Riviera weighs vow against eminent domain, lawsuits

RIVIERA BEACH Amid defending its right to use eminent domain, the city council will consider tonight whether to pass a resolution agreeing not to use the tool as part of its $2.4 billion redevelopment.

The resolution comes while the city is battling three lawsuits filed by residents who argue that Florida's new eminent domain law strips Riviera Beach of the power to take their land and give it to a private developer. Gov. Jeb Bush signed legislation in May that prevents governments from taking private property and giving it to developers for economic purposes.

However, on May 10, a day before Bush signed the law, the city entered into an agreement with Viking Inlet Harbor Properties to develop 400 acres of mostly blight along the Intracoastal  Waterway. A condition of the deal called for the council, sitting as the Community  Redevelopment Agency board, to use eminent domain on behalf of Viking.

The resolution, which City Attorney Pamela Ryan brought to the board, states that the city does not "intend to use eminent domain in violation of the new legislation."

It also uses the fact that no progress has been made on the Viking deal to justify writing the resolution.

But Bob Healey, Viking's chairman, said he doesn't support the resolution. He is sending a letter to the council to state his position in writing.

"We don't think it should be adopted," Healey said Tuesday. "All they're trying to do is get out of the lawsuits."

Mayor Michael Brown agrees. During an agenda review meeting Monday, he warned the council that approving the resolution could eliminate its legal right to challenge the new law.

Brown told council members he would provide information outlining how other cities and CRAs are planning to challenge the eminent domain reforms.

"We have a right to go into a court of law and have a judge determine whether the Florida legislature acted properly," Brown said. "Why would we give up that right by resolution?"

Based on the discussion, the council told Ryan to revise the resolution and bring it back to the board for a possible vote at tonight's council meeting.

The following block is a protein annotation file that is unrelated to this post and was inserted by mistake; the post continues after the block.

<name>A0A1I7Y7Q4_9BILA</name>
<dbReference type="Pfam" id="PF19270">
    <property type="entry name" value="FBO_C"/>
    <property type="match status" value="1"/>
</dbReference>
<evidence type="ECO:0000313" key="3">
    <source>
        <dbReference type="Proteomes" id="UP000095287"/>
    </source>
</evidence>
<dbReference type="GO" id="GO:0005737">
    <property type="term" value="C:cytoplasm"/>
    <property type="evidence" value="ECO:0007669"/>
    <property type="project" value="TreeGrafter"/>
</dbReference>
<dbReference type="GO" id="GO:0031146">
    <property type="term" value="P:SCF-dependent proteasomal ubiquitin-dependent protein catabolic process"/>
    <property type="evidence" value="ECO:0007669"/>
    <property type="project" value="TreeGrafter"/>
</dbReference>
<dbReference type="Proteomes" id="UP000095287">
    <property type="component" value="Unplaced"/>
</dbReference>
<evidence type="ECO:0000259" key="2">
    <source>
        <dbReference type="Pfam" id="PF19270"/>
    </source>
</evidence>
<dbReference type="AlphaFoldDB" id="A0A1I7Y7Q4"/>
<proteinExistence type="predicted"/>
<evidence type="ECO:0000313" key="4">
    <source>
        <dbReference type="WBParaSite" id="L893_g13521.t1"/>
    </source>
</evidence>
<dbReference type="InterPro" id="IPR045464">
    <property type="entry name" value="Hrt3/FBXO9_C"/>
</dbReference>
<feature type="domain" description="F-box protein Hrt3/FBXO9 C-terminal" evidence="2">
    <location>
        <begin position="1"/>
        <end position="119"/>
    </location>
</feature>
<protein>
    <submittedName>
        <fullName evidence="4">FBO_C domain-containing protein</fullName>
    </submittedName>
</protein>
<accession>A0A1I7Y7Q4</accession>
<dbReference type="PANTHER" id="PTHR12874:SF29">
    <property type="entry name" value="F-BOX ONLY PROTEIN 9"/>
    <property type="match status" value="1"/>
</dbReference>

Attorneys for the residents who sued the city say the resolution goes a long way toward possibly settling the lawsuits.

The attorneys, however, are skeptical of the city's intent and want more specific language in the resolution that clearly states Riviera Beach is subject to the new law.

"We want to make sure they're really serious about lifting the threat of eminent domain," said Bert Gall, an attorney for the Virginia-based Institute for Justice, which is representing Riviera Beach resident Princess Wells and business owners Michael and Nora Mahoney.

The institute was part of the landmark U.S. Supreme Court case that prompted states, including Florida, to limit eminent domain powers.

Gall said he and his staff are willing to work with the city to write a resolution that takes away the threat of eminent domain. He also wants to make sure that the resolution doesn't give the city the opportunity to come back later and use eminent domain based on a legal technicality.

Valerie A. Fernandez, managing attorney with the California-based Pacific Legal Foundation, said the resolution "dances around" the issue of making Riviera Beach accountable to the new law.

Fernandez, who represents Riviera Beach residents Jerry and Genie Corie and the Coalition for Property Rights, said the city's resolution also references a section in the law that primarily deals with the general use of eminent domain.

She would like the resolution to state that Riviera Beach is subject to the section of the law regarding CRA boards and their power to condemn property for the purpose of eliminating slum and blight.

"I would be entirely suspicious of this version," said Fernandez. "We want them to acknowledge that they will not use eminent domain within the CRA" boundaries.